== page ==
The skills I developed as a student in the Professional & Technical Writing Minor play a crucial role in my job in the Institutional Medicine (e-publishing) Department at Wolters Kluwer Health, a textbook publisher highly respected in the medical field. In this position, I write surveys and analyze medical student and resident feedback, shaping our digital resources. To gain even more editorial experience, I am also acting as product development editor and copyeditor on my own textbook project, the Handbook of Applied Therapeutics, 9th Edition. (I am proud to report that it will be in bookstores soon!) I am currently aspiring to be a full-time product development editor. With the practical content-development skills I learned from WCU's PTW Minor, I know I can make my goal a reality.
PTW Success Stories: Courtney McGinn
WCU Class of 2014
Law Student, Widener University School of Law
I am a second-year law student at Widener University School of Law in Wilmington, DE. I plan to practice in the area of International Human Rights and hope to work with the United Nations Human Rights Council. The writing experience I gained from the PTW Minor prepared me for the writing-intensive atmosphere of law school and will continue to benefit me as I further my career. Thanks to the PTW Minor, I am now able to write persuasive and informative pieces that I can feel confident handing to a judge or prospective client. The minor has also given me the ability to discuss the contents of my writing with clarity and authority, whether I'm in a classroom setting or a courtroom.
Resources of Interest to PTW Minors
Dr. Kristin Kondrlik joined the English Department in Fall 2016 as an Assistant Professor of Health Communication, and she regularly teaches courses in the Professional and Technical Writing Minor. Her research interests include health communication and rhetoric, rhetorical history, women's writing, and print culture studies. Her work has appeared in the Victorian Periodicals Review, Composition Studies and Poroi: Project on Rhetoric of Inquiry. If you're interested in learning more about Dr. Kondrlik and her teaching and research interests, please visit her faculty page or her personal website, or email her at email@example.com.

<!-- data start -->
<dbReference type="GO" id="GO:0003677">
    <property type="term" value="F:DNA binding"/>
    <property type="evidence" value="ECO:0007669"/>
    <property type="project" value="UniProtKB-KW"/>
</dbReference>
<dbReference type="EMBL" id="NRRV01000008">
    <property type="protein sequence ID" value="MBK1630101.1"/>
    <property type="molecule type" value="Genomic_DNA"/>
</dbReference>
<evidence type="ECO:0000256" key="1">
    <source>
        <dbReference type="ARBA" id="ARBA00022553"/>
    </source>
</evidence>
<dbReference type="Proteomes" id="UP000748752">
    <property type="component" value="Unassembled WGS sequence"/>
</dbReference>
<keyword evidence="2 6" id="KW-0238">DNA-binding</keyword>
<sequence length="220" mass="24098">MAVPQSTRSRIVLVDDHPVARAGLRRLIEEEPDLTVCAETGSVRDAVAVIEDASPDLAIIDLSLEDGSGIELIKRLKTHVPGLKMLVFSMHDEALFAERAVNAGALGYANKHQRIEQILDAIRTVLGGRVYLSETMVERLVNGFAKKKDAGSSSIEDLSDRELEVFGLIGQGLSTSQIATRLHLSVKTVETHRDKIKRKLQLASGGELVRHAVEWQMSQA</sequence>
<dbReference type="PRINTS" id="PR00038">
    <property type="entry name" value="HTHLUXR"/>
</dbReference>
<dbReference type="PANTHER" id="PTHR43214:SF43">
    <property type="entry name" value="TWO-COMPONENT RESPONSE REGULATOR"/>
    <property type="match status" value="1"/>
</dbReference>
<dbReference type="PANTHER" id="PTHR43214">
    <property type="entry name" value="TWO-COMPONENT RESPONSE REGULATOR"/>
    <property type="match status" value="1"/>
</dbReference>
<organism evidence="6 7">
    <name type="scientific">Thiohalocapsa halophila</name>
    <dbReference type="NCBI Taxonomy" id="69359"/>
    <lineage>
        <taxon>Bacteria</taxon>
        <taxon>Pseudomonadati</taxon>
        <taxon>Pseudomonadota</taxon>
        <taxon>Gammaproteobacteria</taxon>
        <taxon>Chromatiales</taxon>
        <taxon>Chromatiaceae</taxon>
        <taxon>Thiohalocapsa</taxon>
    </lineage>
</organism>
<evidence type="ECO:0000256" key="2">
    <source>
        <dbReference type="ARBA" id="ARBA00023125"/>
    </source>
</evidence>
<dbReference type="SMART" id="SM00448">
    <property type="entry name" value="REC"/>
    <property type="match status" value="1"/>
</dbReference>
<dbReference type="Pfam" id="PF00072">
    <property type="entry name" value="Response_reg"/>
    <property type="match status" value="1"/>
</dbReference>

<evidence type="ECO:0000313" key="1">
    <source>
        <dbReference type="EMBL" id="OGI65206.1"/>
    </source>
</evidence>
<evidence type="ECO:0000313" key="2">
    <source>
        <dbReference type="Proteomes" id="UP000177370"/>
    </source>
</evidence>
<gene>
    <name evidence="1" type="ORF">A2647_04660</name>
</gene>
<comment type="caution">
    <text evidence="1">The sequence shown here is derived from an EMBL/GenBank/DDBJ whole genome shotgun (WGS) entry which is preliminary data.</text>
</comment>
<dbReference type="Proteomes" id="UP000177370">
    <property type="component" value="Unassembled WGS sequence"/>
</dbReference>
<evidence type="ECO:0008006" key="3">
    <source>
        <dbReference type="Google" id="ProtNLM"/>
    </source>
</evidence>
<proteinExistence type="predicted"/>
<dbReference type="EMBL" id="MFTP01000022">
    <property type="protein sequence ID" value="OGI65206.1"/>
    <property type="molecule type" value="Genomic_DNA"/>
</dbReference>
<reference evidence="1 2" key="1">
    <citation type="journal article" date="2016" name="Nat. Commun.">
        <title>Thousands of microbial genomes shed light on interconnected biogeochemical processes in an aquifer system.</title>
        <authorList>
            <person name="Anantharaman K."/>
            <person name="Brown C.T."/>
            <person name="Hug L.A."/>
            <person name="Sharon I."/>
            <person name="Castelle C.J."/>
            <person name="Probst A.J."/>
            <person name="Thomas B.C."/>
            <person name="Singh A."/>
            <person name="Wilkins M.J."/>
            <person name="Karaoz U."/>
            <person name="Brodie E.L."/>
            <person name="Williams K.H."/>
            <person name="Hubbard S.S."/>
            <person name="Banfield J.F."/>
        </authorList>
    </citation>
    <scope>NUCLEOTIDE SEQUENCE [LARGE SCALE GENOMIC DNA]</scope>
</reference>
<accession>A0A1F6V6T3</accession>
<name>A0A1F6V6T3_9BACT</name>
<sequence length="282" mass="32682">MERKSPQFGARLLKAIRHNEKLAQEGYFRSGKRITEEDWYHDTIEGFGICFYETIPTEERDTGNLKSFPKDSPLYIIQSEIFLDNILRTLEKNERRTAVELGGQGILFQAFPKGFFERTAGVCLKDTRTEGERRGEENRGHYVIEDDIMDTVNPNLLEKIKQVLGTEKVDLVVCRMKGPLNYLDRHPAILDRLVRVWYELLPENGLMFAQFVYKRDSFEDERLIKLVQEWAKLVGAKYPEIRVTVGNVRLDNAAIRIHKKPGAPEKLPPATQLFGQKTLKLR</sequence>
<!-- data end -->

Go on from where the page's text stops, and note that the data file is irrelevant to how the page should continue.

Dr. Kyle P. Vealey joined the English Department in Fall 2016 as an Assistant Professor of English where he teaches courses in the Business and Technical Writing Minor. His research interests include technical communication, rhetoric of science, science writing, visual rhetoric, and civic engagement. His scholarship has been published in Journal of Business and Technical Communication, Journal of Technical Writing and Communication, Programmatic Perspectives, IEEE Transactions on Professional Communication, Business and Professional Communication Quarterly, Rhetoric Review, and Journal of Interactive Technology and Pedagogy. If you are interested in learning more about Dr. Vealey and his research and teaching interests, feel free to email him at firstname.lastname@example.org. .
Declare the Minor
Interested in declaring the Professional and Technical Writing Minor? Visit the WCU Registrar's Registration page for instructions on how to submit an Academic Plan Change Request in myWCU.